Mike has been working here four months, and has already adopted the self-consciously-weathering-the-storm attitude I find characteristic of the Hooper Center's staff.

Approaching the observation window again, Linda asks for a cup of coffee. Mike just laughs--water, soup, and crackers only, are a patient's privilege.

"I was just sleeping where someone pissed," Linda says, "and it got all over me."

"That's pretty gross, Linda," Mike says, and turns back to his notebook. Linda storms over to the table, where she sits for the next few hours, sipping water and intermittently moaning.


A few more regulars are brought in, and things are quiet until Scott, our first real Friday night casualty, is escorted into the facility by a police officer. It's a little after nine. Scott is an obnoxious, 18-year-old, white b-boy poseur, which immediately irks detox worker Mike, whose suburban, Old-Navy-baseball-cap style is the norm among staff. Scott has bad skin and straggly brown hair, and wears an oversized striped polo shirt, baggy jeans, and white Nikes. He peppers his melodramatic slang with a "motherfucker" between every few words.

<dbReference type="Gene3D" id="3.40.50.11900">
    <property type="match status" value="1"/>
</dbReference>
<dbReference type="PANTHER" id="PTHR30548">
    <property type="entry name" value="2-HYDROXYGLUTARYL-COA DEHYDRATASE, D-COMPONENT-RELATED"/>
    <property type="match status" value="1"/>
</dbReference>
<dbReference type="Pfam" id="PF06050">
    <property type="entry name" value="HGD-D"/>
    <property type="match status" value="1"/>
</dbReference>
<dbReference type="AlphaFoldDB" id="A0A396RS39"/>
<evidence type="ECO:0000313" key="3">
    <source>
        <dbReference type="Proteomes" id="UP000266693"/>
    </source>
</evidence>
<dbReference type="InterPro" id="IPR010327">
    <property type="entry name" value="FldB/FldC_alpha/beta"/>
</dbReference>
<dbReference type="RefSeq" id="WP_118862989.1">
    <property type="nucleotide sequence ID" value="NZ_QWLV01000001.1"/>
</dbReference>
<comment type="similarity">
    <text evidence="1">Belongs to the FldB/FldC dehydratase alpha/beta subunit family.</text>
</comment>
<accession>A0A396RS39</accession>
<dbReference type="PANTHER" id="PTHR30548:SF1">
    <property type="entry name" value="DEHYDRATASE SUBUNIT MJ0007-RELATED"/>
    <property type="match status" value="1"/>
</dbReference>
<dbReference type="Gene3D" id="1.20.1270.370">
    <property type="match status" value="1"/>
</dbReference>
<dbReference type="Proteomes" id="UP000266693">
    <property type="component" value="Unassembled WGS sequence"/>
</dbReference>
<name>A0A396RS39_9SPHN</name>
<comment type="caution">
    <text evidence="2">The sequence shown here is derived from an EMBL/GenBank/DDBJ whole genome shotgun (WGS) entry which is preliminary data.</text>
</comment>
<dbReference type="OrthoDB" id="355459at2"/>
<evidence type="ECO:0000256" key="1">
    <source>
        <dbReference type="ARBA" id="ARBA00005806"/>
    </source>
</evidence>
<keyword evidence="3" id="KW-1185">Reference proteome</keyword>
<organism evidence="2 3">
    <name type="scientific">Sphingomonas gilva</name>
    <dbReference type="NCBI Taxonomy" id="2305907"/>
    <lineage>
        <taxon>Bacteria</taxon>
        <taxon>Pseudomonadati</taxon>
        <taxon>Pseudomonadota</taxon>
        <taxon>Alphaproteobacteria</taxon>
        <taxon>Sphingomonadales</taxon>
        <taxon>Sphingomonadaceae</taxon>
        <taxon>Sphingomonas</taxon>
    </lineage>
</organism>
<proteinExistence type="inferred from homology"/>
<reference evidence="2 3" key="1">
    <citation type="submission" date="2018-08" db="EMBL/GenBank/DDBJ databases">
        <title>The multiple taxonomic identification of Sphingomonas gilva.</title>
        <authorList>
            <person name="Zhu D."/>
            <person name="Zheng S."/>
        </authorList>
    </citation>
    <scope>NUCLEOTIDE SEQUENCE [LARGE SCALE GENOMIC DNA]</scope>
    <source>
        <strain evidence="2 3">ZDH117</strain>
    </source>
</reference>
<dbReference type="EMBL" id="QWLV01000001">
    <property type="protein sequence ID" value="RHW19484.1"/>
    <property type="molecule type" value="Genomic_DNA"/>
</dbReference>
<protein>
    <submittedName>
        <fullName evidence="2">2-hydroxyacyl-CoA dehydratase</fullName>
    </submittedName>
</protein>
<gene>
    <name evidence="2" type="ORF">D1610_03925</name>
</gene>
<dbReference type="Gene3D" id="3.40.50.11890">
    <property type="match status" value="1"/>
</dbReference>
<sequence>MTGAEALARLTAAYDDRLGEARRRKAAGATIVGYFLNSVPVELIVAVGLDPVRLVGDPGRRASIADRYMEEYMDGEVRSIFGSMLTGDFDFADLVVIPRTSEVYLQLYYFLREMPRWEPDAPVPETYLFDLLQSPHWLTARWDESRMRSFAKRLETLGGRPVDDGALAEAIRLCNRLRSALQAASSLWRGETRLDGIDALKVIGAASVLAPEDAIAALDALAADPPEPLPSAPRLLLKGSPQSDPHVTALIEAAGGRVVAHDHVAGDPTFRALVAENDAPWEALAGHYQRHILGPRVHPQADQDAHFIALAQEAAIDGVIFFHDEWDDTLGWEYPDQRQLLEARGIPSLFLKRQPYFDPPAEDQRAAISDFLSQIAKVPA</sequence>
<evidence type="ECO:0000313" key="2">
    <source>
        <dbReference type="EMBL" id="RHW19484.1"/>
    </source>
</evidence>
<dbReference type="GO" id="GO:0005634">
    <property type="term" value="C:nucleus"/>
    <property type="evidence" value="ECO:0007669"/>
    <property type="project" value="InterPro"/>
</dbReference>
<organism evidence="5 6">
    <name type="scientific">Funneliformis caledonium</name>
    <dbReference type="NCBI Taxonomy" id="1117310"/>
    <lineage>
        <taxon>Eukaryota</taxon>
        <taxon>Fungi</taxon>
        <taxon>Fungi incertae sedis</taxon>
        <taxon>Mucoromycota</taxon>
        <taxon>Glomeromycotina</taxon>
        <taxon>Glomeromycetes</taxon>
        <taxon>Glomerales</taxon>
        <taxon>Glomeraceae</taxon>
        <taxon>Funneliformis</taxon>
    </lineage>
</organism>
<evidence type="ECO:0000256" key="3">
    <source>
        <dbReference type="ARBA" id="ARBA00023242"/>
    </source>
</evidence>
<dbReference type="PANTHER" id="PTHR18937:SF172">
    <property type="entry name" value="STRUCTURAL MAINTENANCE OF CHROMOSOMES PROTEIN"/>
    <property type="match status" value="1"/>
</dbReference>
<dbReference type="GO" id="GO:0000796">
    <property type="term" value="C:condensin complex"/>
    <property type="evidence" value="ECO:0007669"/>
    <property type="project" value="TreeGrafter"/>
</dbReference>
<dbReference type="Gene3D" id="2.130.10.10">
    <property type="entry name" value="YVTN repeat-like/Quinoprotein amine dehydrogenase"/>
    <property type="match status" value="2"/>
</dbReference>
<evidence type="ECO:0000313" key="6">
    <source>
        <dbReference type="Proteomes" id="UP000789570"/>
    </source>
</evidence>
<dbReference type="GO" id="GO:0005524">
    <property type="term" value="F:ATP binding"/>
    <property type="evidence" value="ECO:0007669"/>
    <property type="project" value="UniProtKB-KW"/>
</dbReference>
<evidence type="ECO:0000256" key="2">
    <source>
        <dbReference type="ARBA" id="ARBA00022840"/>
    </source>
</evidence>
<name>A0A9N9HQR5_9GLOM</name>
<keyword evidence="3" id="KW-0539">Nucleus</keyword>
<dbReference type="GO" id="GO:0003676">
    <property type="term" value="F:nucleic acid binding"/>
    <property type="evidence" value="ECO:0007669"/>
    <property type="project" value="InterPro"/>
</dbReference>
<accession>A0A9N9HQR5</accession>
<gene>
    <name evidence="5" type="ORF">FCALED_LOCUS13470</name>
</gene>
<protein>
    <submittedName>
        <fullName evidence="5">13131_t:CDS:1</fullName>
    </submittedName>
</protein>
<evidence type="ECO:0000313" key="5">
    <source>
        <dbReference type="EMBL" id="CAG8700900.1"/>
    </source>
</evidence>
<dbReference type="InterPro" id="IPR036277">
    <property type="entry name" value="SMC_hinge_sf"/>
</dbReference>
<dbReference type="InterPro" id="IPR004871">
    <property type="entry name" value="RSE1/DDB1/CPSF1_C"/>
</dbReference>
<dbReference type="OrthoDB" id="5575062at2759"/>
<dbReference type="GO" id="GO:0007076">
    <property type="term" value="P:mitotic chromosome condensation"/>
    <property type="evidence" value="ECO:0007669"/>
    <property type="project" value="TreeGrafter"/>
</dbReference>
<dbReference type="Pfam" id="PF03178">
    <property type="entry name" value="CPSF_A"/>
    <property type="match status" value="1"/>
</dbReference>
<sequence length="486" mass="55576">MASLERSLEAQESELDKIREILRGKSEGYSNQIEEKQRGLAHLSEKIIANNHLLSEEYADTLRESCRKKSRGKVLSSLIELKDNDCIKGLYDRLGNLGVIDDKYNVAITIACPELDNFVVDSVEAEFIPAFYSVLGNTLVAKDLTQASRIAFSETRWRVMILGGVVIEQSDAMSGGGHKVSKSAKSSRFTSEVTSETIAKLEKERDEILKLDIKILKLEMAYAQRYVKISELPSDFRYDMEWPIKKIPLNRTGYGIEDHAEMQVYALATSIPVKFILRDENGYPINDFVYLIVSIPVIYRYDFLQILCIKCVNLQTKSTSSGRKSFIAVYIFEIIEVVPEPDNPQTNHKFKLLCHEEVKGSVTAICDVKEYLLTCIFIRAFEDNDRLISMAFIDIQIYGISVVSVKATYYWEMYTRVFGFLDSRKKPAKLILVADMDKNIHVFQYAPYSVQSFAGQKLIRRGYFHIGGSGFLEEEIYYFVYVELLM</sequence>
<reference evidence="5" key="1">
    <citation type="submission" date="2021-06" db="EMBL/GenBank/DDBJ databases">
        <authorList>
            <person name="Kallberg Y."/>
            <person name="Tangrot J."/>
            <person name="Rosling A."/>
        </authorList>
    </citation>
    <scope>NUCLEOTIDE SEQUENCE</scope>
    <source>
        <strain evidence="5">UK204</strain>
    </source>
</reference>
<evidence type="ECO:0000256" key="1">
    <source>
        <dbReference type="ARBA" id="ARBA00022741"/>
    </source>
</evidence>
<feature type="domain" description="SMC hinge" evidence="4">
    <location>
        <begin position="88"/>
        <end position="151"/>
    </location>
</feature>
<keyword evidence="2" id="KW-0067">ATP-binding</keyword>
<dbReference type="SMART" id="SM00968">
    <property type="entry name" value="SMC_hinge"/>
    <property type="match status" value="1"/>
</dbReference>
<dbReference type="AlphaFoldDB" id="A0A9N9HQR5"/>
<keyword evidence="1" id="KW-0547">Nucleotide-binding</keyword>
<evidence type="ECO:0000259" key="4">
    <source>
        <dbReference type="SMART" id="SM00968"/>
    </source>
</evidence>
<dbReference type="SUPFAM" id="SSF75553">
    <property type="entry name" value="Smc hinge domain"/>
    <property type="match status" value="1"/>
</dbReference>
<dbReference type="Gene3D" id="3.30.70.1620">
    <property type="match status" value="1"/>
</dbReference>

"These motherfuckers wanna break my nose!" Scott yells, alarmed, as he's dragged into the holding cell, "motherfucker"-ing his attendants frequently and greeting the other two drunks occupying the room in the same way.

"You think that's the worst room in the house?" EMT Brandon warns, "You keep pushin' me."

[He was threatening to put Scott in a security room. These solitary cells are meant for violent, "escalated" clients who endanger other patients or themselves, and are not intended for punitive use, according to Blackburn.]

Detox worker Mike sits back and watches Scott, who continues to insist, in his loud, obscenity-laden patois that has already become familiar, that he's not only not drunk, but that he is in fact totally sober and needs to be released because he really, really has to be somewhere at ten.